Hannan told journalists that he did not have to flee the country as the former home minister, now the commerce minister, Altaf Hossain Choudhury, had assured him that there would be 'nothing for him to fear' if he stayed in Bangladesh. Altaf, however, denied Hannan's claim.

The militant kingpin has also admitted to planting the 76-kg bomb in Kotalipara on July 20, 2000.

He told a Dhaka court the following day that the law enforcers were not supposed to arrest him as some influential ministers of the government had assured him that he would be exempted from the charge of attempting to kill Sheikh Hasina.

Hannan, who is now being interrogated under remand, attempted to make a speech in a courthouse on October 12, but a court inspector barred him from doing so.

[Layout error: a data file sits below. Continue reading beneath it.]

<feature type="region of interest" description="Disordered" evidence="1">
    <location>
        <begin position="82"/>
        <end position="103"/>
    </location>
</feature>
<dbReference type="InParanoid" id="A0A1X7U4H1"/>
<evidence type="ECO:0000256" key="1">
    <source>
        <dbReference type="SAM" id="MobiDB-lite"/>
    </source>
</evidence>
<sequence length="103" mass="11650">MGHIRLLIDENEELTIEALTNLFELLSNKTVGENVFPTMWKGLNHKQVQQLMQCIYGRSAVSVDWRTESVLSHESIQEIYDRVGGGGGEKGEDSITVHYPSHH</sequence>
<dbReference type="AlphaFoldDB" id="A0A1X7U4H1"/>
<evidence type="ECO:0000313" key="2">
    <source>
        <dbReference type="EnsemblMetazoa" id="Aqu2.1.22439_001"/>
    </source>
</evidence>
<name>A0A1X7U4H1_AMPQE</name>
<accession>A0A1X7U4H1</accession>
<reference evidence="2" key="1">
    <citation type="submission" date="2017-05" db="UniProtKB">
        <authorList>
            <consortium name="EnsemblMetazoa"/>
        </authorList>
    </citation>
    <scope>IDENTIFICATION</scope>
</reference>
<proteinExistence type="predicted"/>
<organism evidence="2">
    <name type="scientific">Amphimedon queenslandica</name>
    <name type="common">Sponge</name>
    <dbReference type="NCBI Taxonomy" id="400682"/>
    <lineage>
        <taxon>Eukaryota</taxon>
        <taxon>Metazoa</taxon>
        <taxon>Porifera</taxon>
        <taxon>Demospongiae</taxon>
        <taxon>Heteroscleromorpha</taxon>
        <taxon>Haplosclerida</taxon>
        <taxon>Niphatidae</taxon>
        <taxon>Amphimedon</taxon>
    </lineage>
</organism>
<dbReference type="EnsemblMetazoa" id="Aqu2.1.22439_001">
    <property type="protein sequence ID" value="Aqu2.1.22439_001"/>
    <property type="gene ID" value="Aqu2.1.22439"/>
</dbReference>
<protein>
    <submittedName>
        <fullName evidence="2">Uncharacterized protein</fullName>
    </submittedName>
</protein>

Lawmakers of Jamaat-e-Islami also denied HuJi's existence in Bangladesh and termed it as "baseless".

Jamaat lawmaker Riasat Ali Biswas said in parliament on September 11: "Reports of militant training of Jama'atul Mujahideen Bangladesh (JMB) and Harkatul Jihad to turn Bangladesh into an Islamic state is nothing but a propaganda."

"A section of politicians of our country and India have long been propagating that Bangladeshis intrude into India, there is repression on minorities, fundamentalists exist here and militants of Jama'atul Mujahideen and Harkatul Jihad are trained to turn the country into an Islamic state," he said, dismissing the allegations as 'baseless'.

State Minister for Home Affairs Lutfozzaman Babar, however, told parliament the same day that the JMB has been learnt to be involved in the August 17 bombings.